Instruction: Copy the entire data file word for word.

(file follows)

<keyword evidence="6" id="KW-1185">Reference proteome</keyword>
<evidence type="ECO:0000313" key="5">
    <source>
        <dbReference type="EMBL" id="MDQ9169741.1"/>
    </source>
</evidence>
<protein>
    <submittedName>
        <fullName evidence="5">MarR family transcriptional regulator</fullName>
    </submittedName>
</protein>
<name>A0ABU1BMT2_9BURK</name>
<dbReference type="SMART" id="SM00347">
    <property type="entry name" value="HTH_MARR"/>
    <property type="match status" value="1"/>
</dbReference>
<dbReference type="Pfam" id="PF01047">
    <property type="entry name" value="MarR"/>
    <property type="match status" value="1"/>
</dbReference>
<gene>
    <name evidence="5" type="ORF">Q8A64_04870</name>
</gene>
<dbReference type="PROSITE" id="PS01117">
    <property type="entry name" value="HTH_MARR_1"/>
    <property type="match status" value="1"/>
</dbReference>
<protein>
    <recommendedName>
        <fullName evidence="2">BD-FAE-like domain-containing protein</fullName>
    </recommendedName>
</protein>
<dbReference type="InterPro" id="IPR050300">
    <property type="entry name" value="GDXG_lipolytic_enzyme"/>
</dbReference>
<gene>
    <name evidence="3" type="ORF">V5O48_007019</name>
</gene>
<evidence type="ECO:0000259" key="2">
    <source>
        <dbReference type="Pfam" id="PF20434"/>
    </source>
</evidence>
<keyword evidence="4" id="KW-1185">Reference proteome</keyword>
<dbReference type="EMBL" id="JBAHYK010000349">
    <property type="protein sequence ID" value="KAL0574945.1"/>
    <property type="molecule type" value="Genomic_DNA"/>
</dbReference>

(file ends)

<keyword evidence="6" id="KW-1185">Reference proteome</keyword>
<evidence type="ECO:0000313" key="5">
    <source>
        <dbReference type="EMBL" id="MDQ9169741.1"/>
    </source>
</evidence>
<protein>
    <submittedName>
        <fullName evidence="5">MarR family transcriptional regulator</fullName>
    </submittedName>
</protein>
<name>A0ABU1BMT2_9BURK</name>
<dbReference type="SMART" id="SM00347">
    <property type="entry name" value="HTH_MARR"/>
    <property type="match status" value="1"/>
</dbReference>
<dbReference type="Pfam" id="PF01047">
    <property type="entry name" value="MarR"/>
    <property type="match status" value="1"/>
</dbReference>
<gene>
    <name evidence="5" type="ORF">Q8A64_04870</name>
</gene>
<dbReference type="PROSITE" id="PS01117">
    <property type="entry name" value="HTH_MARR_1"/>
    <property type="match status" value="1"/>
</dbReference>
<protein>
    <recommendedName>
        <fullName evidence="2">BD-FAE-like domain-containing protein</fullName>
    </recommendedName>
</protein>
<dbReference type="InterPro" id="IPR050300">
    <property type="entry name" value="GDXG_lipolytic_enzyme"/>
</dbReference>
<gene>
    <name evidence="3" type="ORF">V5O48_007019</name>
</gene>
<evidence type="ECO:0000259" key="2">
    <source>
        <dbReference type="Pfam" id="PF20434"/>
    </source>
</evidence>
<keyword evidence="4" id="KW-1185">Reference proteome</keyword>
<dbReference type="EMBL" id="JBAHYK010000349">
    <property type="protein sequence ID" value="KAL0574945.1"/>
    <property type="molecule type" value="Genomic_DNA"/>
</dbReference>